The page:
Paul, can you please tell the Risk Insights’ about yourself and your professional experiences?
I have worked in the banking industry for over 30 years. Most of that time has been spent in Risk Management although I was a corporate banking relationship manager in the early part of my career. In Risk Management I came up through the ranks of credit risk, starting as a junior corporate credit risk analyst. Most of my career though has been spent managing credit risks on the trading floor which has also meant specialising in financial institutions credit risk.
I have been the CRO of Mizuho International for a little over 2 years. Previously I held senior Risk Management positions at RBS and before that ABN AMRO where I was for a time their UK CRO.
We look forward to the future of risk management Keynote Panel Discussion that you will be joining at Risk EMEA 2017. How do you believe risk managers should best prepare for further evolution in risk management practices?
I see a couple of fundamental drivers. The first is technology. The rate of change in this area provides both opportunities and threats for both the corporation and for the individual. Secondly there is regulation. Just staying informed about everything is an exercise in itself, doing anything with it for the betterment of the company or society as a whole is another thing altogether. Societal changes would be my third driver. Whether this is at the economic/political level e.g. the rise of protectionism, nationalism etc or generational changes e.g. the differences between Baby Boomers and Millennials it all means there is an increasing level of uncertainty and therefore potential volatility to deal with. Traditional Risk Management practises may not necessarily be up to the job.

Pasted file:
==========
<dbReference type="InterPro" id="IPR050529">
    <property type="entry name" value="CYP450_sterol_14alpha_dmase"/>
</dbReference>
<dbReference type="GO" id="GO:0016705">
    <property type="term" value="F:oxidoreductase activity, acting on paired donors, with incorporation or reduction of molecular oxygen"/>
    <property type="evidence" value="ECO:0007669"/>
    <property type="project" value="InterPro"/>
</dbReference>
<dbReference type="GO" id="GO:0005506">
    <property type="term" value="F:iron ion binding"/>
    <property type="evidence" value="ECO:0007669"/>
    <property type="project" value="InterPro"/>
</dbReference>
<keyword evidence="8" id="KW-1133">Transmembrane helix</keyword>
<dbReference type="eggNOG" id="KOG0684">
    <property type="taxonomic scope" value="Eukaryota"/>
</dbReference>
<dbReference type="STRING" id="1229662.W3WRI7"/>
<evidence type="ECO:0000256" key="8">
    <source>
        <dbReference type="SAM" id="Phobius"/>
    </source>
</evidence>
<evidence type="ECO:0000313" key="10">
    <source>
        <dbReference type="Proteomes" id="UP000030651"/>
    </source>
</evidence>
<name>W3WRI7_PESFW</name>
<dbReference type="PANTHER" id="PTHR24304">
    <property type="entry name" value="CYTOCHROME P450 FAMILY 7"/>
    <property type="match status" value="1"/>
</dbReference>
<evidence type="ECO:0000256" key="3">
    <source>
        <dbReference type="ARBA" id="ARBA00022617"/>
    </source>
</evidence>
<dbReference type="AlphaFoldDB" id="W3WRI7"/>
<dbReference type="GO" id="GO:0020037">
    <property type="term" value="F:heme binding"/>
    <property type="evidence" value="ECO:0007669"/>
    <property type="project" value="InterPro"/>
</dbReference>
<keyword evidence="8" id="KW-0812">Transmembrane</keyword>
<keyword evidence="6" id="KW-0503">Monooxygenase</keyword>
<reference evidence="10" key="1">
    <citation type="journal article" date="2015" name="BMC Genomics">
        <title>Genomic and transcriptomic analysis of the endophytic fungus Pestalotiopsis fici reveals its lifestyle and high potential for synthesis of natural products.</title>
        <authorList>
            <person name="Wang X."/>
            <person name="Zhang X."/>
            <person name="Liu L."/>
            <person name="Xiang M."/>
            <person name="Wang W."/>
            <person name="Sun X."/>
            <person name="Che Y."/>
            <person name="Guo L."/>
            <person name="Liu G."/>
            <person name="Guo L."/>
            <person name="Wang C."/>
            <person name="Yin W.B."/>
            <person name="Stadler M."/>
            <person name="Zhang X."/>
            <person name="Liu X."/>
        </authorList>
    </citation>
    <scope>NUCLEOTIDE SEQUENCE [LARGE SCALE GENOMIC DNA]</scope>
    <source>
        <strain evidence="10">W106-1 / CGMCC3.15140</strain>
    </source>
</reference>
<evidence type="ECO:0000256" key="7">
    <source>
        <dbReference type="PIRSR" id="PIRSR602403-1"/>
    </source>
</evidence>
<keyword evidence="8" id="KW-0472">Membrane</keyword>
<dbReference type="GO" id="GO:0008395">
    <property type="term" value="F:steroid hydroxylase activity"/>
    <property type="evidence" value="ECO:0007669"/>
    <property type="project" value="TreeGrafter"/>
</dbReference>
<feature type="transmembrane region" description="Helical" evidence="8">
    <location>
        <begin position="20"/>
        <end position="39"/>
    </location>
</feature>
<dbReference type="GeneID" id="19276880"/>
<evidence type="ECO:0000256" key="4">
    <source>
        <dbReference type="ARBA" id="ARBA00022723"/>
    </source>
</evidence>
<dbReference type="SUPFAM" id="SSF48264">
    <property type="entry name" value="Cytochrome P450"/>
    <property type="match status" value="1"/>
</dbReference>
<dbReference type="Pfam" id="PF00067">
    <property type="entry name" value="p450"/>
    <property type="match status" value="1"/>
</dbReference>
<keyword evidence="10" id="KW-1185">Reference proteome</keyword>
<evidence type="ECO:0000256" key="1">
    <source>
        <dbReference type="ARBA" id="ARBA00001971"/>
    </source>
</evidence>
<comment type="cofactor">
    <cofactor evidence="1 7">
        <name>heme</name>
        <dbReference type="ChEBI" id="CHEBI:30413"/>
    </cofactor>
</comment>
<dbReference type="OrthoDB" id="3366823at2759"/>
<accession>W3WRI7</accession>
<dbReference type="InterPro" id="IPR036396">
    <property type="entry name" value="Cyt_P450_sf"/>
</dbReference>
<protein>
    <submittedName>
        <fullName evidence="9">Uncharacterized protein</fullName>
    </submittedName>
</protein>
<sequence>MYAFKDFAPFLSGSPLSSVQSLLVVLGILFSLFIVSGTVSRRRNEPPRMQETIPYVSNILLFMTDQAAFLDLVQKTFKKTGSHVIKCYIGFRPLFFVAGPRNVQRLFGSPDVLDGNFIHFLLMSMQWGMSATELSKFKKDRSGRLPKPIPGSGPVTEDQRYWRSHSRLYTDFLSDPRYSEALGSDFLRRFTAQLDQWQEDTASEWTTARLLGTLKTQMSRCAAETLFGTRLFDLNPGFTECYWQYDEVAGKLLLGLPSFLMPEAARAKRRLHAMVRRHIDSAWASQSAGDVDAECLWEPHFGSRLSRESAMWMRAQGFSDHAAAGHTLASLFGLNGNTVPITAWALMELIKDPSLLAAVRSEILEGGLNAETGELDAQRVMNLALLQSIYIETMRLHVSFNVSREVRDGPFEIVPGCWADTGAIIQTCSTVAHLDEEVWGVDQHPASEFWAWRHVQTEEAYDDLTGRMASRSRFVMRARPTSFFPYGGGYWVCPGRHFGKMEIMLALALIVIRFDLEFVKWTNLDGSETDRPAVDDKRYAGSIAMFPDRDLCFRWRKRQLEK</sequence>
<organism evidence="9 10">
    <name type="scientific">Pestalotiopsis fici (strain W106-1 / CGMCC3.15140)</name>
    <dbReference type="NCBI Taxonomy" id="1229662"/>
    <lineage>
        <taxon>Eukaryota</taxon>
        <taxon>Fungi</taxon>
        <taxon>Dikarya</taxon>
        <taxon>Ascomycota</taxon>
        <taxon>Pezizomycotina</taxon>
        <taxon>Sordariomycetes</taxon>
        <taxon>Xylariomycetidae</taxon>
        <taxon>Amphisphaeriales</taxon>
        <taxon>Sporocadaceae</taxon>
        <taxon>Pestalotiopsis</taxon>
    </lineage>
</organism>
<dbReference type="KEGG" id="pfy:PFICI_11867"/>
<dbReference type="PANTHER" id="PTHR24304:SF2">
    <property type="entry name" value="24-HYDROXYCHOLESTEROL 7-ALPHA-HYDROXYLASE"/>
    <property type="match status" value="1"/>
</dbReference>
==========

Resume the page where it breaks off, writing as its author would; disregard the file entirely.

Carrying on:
What advice could you give FIs to help stay ahead of transformations made in technology?
Stay close to the client and work out what it is they want from the technology. Be nimble in your technology development and infrastructure due to the rates of change. Try to use it as a competitive cost advantage, make sure it doesn’t become the opposite. Ensure IT security remains top of the agenda. The last thing any company wants is a high profile technological glitch/hack.
How do you see the role of the chief risk office changing over the next 6-12 months?
Two major themes from the traditional roles: Cyber security and ‘people related matters’. You could wrap these two themes up into a broader context of spending more time solving for reputational risk issues than the more traditional credit risk or market risk related matters, although these will always remain core competencies of any CRO role.